A Carlisle cyclist is hoping to raise money for the Great North Air Ambulance Service by riding a 180-mile coast-to-coast route.
Neil Foster, of Rockcliffe, Carlisle, is undertaking the arduous journey in support of rescued horse riders, and the work the GNAAS does to rescue those injured in remote and rural areas.
In July of last year, Neil's step-daughter Molly was seriously injured when she was thrown from her horse, fracturing her vertebrae. She was airlifted to Newcastle's Royal Victoria Infirmary where she went on to make a full recovery.
Neil, a former horse rider who now builds show jumps and courses for British Showjumping, will set off from Walney island, Cumbria, and cycle his way across to Whitby in North Yorkshire.
Further details of the Scottish stages of this year’s Tour of Britain have been confirmed today with British Cycling’s premier road cycling event set for a spectacular route through the Scottish Borders on two consecutive days in September.
Scottish professional cyclist Evan Oliphant of Team Raleigh GAC joined members of Kelso Wheelers Cycling Club at Floors Castle to unveil the route details.
On Tuesday 8 September, Floors Castle in Kelso, the home of the Duke of Roxburghe, will host the Stage Three finish. It will be the fourth visit for the modern Tour of Britain to the Scottish Borders, but the first time that the area has hosted a stage finish.
Stage Three in Scotland will begin south of the border in Cockermouth, Cumbria, crossing into Scotland at Gretna Green in Dumfries and Galloway. The route then passes through Newcastleton, where there will be an intermediate YodelDirect Sprint, sponsored by parcel delivery company Yodel.
The first SKODA King of the Mountains climb will come on the B6357 in Wauchope Forest, with a second following soon afterwards on the A7 outside Hawick.
The route then takes in Selkirk and Tweedbank before the third and final SKODA King of the Mountains climb takes the riders from Melrose to Bowden Moor. Stage Three then descends down to St Boswells for the run in to Kelso along the A699.
Crossing the River Tweed and past the remains of Kelso Abbey, riders will tackle a short section of cobbles through The Square inside the final kilometre before the finish in the grounds of Floors Castle.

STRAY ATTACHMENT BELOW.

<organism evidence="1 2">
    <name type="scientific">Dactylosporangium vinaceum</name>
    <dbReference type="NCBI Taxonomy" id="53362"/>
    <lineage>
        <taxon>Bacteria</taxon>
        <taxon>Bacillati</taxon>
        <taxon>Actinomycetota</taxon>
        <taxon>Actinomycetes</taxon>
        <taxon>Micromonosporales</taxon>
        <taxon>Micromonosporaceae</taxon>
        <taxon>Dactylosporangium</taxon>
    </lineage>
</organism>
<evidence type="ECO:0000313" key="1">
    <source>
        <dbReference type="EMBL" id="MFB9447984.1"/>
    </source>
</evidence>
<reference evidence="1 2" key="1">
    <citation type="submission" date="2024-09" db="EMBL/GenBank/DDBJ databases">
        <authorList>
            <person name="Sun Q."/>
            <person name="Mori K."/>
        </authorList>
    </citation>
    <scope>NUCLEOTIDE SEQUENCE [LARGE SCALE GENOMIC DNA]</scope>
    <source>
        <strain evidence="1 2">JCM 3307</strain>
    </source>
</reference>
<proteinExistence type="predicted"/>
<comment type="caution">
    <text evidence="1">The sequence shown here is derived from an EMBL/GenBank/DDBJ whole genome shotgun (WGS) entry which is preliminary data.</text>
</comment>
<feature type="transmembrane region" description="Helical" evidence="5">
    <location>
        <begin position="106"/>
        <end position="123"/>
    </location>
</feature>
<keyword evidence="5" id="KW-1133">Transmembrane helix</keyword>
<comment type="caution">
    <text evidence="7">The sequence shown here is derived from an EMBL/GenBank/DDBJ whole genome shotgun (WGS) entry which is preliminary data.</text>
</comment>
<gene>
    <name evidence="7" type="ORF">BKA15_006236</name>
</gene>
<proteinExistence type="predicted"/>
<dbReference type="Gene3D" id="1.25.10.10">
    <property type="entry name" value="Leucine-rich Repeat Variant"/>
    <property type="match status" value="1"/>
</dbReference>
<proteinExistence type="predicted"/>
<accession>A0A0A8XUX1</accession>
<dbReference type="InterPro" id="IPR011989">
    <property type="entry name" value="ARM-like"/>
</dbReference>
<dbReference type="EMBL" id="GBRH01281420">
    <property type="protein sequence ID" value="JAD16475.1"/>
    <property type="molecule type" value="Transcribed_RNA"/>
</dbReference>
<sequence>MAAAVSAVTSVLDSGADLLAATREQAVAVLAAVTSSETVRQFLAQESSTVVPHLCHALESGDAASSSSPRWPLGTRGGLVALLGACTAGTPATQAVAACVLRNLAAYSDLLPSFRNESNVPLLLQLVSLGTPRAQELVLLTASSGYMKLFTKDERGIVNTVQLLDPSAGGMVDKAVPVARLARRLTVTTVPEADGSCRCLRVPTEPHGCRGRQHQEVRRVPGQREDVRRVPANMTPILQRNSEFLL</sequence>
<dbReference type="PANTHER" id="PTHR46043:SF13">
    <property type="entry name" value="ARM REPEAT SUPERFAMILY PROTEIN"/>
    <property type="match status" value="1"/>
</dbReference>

“The Scottish Borders is Scotland’s leading cycling destination, and it is therefore fitting that the Aviva Tour of Britain visits our area on two consecutive days this year, including the sensational spectacle of some of the world’s top cyclists racing over Kelso’s cobbles and into the grounds of Floors Castle for our first ever stage finish.
“The Tour arrives in our area just days after the first commercial services run on the Borders Railway and this will enable more visitors than ever to come and see this world class event.
“Research carried out after Peebles hosted the Tour of Britain Grand Depart in 2013 revealed that the event led a net total expenditure of over £365,000 in the town. We hope that with having the stage finish this could potentially be even higher in Kelso and we are engaging with local businesses to make sure that embrace this wonderful opportunity.”
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Business across the region are being encouraged to take advantage of the Tour of Britain, which is here for three days in September.
Last time the cycle race was in Cumbria, in 2013, it brought more than £4 million to the local economy.
A meeting of Allerdale businesses will be held in Cockermouth next week to discuss the possible spin offs.
Ever fancied taking a few months out and going on a round-the-world trip?
Well one man from Dumfries is going to "lap the planet", but his journey will be no holiday.
Peter Adam Smith is attempting to break a world record by Cycling around the globe in less than 125 days, as Lori Carnochan found out:
A man from Dumfries is going to attempt to break a world record by cycling 18,000 miles around the world in less than125 days.
Peter Adam Smith will cycle around 200 miles a day and will pass through countries like China and New Zealand.
It's the ultimate challenge.
"For someone who's not a professional cyclist - I'm no Bradley Wiggins - it's the ultimate challenge."
Thousands of Cumbrian school children benefit each year from bike safety lessons in their school playgrounds.
But more than 100 secondary pupils are currently participating in a new advanced training scheme.
Trained professionals have been taking small groups of students out onto main roads to teach them how to deal with other vehicles, junctions,and roundabouts.
Samantha Parker reports
World class cycling is returning to the region this September with two stages of the 2015 Tour of Britain taking place in parts of Cumbria, Dumfries and Galloway and the Scottish Borders.
In 2013 over 70 thousand people turned out to watch some of the world's best cyclists tackle the course including the 3000 metre climb up Honister Pass. As well as boosting the local economy by £4 million, cycling events like this have increased people's passion for amateur cycling.
Exact details of the routes won't be officially unveiled until later this evening.
Cycling enthusiasts across the Scottish Borders have been left disappointed after it was confirmed that only two bikes per train will be allowed to travel on the new Borders Railway.
The region has become one of the UK's top biking destinations, and some say it's an opportunity missed:
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